In our continuing quest to make our lives more balanced, it’s important to think of the environment and make sure we are reducing our impact on key  resources (using them conservatively) and also making positive choices that contribute to everyone’s quality of life – people, animals and plants included.

Growing your own vegetables and herbs – if you do it in an environmentally sound way – is a great place to start, since it’s beneficial to the planet and to you. Plants help prevent global warming by using carbon dioxide (a greenhouse gas that traps heat) to make energy for themselves. Not only do plants use carbon dioxide, but they put out oxygen, which is what people and animals need. So more healthy oxygen and less carbon dioxide is good for us and the planet.

Another consideration is the small impact you can make as part of the bigger whole. More people planting food in their own gardens means fewer trucks on the road transporting fruits and vegetables, less pesticides being used, and overall energy and fuel conservation. Everybody who plants a garden makes a difference, just as everyone who recycles or uses energy efficient bulbs or carries home groceries in reusable bags makes a difference.

If you haven’t planted a garden before (as with anything new), you can start small.  There are just a few things to consider when deciding what to grow, and then you’ll be on your way to fresher, healthier, greener food.

Location - For the most part, in many areas of the US, you can plant just about any vegetables or herbs. You’ll have more success with certain fruits in southern states where it stays warmer longer. Weather.com has a terrific tool that will show you all the best flowers, trees, vegetables, fruits, and herbs based on your zip code. It’s a great place to start!

Space - There is no space too small or too large to grow a garden. Even if you don’t have a yard, you can grow plants! Here are some ideas that will work in different size spaces:

Large outdoor garden - There are some vegetable plants that really spread when they grow, and they’re fun to watch because they grow so fast. If you’ve got the space, consider cucumbers, green beans, and tomatoes.

Small outdoor garden - If you don’t have a lot of space, consider vegetable plants that won’t spread out too much or vegetables that grow in the ground. Some ideas would be carrots, cherry tomatoes, beets, or scallions. There’s a great book called, Fast, Fresh Garden Edibles: Quick Crops for Small Spaces that has a lot of suggestions on what to grow in small spaces, and also includes details about caring for your garden, which might be a bit different, depending on how small your space is.

Along a fence - This is a great area for bushes with berries such as raspberries, blueberries, and blackberries. Others that are less common are gooseberries, rhubarb, and (my favorite!) red currants. Depending on the type of fence you have, it can even serve as support for the growing bushes.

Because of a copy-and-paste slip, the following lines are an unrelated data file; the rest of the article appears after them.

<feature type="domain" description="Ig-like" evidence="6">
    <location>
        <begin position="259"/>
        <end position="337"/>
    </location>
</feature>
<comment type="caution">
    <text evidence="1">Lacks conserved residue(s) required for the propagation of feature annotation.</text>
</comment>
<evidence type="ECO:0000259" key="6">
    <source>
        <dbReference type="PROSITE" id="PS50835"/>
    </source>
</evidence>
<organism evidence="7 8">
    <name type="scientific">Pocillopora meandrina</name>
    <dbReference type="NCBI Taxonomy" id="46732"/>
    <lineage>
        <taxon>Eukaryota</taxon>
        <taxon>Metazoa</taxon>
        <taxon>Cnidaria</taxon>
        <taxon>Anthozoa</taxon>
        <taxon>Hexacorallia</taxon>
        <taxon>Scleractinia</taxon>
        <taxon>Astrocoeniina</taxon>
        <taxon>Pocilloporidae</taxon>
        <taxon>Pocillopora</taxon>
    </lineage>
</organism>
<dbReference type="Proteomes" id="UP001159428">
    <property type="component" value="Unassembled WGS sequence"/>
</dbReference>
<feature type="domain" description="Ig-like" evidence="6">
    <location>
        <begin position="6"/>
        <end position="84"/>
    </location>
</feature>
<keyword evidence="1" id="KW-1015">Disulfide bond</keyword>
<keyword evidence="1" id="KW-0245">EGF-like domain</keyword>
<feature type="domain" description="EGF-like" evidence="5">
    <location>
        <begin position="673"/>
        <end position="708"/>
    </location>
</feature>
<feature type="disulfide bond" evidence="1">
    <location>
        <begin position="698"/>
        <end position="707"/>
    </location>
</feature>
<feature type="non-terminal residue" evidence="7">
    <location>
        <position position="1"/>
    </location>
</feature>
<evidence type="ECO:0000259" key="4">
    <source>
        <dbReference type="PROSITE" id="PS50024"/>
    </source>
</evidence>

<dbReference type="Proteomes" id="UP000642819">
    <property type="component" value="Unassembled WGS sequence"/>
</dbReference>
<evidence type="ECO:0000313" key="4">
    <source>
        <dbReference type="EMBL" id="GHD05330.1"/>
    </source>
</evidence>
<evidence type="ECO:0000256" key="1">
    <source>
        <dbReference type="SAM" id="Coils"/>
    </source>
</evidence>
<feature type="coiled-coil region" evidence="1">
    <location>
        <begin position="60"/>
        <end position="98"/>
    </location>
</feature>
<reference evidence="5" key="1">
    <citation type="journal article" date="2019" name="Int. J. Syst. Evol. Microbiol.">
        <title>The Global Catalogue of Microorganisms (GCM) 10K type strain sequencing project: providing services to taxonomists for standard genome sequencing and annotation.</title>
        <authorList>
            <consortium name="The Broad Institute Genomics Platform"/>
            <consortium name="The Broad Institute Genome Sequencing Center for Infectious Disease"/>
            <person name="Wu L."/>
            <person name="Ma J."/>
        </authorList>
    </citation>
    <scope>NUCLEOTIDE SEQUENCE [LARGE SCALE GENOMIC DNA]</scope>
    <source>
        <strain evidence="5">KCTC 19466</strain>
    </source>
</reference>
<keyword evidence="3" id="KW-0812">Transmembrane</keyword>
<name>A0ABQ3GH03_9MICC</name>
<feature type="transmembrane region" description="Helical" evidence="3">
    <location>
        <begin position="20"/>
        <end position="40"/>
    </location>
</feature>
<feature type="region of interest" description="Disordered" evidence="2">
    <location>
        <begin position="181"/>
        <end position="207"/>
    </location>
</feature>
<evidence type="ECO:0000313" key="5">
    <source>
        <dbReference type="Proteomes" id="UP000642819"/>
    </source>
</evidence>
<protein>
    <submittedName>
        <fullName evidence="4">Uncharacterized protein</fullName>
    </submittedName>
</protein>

Front yard - Yes, you can have garden space in your front yard and still maintain your home’s curb appeal! Sunflowers work great in the front, and you can also landscape with strawberries or herbs.

Indoor planting - Even if you don’t have a yard for a garden, you can still grow a variety of edibles, especially if you have a balcony. Start with herbs on a windowsill. If you want your plants to double as decor, try combining them in bigger pots. There’s a great book, Grow Your Own Herbs in Pots that has all sorts of suggestions on which herbs go well together based on height, color, leaf shape, and even fragrance. You can also grow vegetables in containers such as five gallon pails, planters, or even plastic bags, as this lady suggests for potatoes.

Healthy variety - There’s a new study in the Journal of Agricultural and Food Chemistry indicating strong evidence that a variety of berries can protect the aging brain from memory loss and other degenerative changes. Leafy green vegetables like leaf lettuce and spinach are rich in vitamins and minerals and can decrease your risk of cancer and heart disease. Carrots also help you fight disease and of course help improve your vision. Even sunflower seeds are packed with vitamins, especially Vitamin E.

Depending on what your health priorities are, you can plan your garden accordingly. The agriculture department of North Dakota State University put together this easy list of foods and their benefits that makes it easy to pick and choose. Or check out this fun chart if you are hoping to help a certain ailment (but see your doctor if it’s warranted).